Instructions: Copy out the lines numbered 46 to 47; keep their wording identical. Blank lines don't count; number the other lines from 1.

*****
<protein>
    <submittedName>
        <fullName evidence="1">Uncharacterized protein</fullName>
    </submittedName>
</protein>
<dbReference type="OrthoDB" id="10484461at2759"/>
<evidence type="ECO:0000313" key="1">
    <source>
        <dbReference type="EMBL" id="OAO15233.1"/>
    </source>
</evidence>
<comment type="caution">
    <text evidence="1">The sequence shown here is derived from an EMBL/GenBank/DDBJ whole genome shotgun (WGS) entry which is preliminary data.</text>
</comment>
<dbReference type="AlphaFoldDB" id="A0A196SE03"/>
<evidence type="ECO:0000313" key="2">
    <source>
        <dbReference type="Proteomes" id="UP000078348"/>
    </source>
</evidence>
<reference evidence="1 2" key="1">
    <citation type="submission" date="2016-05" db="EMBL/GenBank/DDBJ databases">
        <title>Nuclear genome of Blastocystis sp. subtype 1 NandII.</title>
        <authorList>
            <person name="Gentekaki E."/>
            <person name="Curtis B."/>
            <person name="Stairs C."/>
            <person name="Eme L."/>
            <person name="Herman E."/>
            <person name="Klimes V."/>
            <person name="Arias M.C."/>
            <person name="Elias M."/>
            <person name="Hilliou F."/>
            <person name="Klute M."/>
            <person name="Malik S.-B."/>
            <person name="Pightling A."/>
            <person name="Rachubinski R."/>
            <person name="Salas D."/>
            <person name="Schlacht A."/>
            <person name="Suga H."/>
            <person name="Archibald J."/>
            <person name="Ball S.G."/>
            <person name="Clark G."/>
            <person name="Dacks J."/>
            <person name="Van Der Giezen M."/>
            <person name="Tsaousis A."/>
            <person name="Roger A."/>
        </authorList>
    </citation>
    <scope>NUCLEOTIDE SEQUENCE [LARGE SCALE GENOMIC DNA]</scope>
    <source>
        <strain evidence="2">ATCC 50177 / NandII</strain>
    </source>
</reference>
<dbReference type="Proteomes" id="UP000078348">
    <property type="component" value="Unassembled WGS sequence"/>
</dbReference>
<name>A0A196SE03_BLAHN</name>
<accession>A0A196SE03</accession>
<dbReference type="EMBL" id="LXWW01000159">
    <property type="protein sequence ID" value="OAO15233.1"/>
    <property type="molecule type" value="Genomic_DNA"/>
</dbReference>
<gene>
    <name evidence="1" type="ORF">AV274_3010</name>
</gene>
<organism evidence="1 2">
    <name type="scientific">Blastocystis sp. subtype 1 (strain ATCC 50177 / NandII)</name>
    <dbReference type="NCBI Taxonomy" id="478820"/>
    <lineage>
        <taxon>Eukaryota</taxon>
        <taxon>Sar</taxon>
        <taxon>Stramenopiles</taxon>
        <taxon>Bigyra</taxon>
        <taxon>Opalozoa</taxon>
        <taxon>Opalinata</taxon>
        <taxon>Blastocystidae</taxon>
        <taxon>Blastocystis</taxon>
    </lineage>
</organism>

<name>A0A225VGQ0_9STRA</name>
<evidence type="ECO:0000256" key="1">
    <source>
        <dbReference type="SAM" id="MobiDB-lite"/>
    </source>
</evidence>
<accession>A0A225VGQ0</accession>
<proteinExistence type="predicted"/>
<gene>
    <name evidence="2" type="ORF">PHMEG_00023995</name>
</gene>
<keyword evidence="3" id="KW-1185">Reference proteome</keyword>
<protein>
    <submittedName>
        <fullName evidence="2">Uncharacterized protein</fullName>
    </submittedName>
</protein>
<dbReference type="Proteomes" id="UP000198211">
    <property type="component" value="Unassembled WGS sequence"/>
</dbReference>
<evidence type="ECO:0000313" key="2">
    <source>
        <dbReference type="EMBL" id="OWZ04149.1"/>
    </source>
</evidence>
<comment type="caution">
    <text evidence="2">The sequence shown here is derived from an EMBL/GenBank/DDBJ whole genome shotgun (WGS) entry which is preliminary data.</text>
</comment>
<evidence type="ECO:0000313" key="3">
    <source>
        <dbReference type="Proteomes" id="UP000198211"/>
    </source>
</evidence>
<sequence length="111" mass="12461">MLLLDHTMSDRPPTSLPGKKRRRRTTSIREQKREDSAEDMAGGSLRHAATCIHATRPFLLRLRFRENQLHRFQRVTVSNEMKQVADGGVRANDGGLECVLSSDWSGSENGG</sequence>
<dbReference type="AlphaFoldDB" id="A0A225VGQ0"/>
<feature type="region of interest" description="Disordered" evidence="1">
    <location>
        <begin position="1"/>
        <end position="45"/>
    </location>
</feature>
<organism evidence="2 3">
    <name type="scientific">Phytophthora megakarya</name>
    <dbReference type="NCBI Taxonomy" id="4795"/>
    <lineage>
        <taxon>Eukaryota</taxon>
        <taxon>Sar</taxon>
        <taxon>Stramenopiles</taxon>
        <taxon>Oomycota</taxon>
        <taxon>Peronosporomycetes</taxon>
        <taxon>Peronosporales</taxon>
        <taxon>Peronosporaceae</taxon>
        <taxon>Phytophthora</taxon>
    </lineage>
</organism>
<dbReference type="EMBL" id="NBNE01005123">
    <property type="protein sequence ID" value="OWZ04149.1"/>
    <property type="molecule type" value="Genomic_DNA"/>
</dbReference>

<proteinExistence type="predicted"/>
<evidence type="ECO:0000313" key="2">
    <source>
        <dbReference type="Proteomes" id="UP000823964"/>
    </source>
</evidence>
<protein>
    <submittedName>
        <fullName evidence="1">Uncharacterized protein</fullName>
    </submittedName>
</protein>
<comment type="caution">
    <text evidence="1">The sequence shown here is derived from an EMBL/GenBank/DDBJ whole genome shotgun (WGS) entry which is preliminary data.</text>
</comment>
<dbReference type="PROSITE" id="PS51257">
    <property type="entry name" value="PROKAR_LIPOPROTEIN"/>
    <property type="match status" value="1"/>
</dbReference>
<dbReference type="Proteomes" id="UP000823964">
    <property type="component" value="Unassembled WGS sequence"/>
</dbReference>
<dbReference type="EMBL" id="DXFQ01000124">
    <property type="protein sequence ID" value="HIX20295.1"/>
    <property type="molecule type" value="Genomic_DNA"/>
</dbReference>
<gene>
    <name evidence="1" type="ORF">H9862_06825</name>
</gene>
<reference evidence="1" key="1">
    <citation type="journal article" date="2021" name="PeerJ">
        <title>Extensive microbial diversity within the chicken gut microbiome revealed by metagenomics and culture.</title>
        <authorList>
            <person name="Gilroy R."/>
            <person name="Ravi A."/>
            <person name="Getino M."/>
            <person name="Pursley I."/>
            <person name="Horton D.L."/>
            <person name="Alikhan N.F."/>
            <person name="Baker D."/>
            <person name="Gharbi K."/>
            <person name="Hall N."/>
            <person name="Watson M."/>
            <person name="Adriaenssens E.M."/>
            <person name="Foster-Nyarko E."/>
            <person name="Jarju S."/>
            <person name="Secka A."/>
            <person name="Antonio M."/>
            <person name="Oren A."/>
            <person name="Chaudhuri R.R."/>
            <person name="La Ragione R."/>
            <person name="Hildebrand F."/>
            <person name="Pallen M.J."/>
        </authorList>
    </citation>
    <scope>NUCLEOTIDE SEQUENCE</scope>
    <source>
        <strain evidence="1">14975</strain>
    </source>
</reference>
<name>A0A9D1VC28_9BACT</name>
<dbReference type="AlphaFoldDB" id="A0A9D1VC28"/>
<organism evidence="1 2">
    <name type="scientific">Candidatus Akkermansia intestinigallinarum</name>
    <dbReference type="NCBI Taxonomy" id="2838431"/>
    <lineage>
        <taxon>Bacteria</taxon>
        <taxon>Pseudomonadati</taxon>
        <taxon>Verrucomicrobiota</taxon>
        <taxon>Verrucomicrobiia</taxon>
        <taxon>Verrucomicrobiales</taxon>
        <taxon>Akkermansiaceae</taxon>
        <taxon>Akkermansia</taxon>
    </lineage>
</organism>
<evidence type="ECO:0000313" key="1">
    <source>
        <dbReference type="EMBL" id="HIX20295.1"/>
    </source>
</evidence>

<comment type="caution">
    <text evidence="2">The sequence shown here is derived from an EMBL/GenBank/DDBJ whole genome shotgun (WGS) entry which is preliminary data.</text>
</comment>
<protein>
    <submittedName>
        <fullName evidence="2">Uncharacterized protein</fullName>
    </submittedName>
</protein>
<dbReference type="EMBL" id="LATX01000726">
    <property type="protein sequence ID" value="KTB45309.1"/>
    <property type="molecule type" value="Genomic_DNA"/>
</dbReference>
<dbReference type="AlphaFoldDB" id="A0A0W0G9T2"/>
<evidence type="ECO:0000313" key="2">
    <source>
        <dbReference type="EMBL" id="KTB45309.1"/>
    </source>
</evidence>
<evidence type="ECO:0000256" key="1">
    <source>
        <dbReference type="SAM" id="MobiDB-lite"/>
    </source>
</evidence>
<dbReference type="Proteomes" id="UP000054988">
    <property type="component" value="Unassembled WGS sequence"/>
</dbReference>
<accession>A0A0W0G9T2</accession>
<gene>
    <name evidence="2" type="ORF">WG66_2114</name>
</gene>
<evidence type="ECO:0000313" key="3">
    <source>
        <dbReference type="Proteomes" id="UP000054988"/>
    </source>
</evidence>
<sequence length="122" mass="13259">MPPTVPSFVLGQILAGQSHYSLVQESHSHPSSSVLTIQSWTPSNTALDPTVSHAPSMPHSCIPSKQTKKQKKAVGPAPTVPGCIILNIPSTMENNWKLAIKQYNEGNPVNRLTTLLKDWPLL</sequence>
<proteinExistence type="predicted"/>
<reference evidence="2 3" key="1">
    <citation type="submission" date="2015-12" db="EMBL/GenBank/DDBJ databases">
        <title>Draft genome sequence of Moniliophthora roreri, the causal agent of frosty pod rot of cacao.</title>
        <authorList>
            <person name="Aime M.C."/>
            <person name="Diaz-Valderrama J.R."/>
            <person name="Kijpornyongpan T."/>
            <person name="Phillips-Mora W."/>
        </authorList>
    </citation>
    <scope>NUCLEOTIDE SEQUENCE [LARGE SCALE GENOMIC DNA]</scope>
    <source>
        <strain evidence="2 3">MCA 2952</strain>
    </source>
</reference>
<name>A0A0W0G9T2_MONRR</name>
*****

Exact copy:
            <person name="Tsaousis A."/>
            <person name="Roger A."/>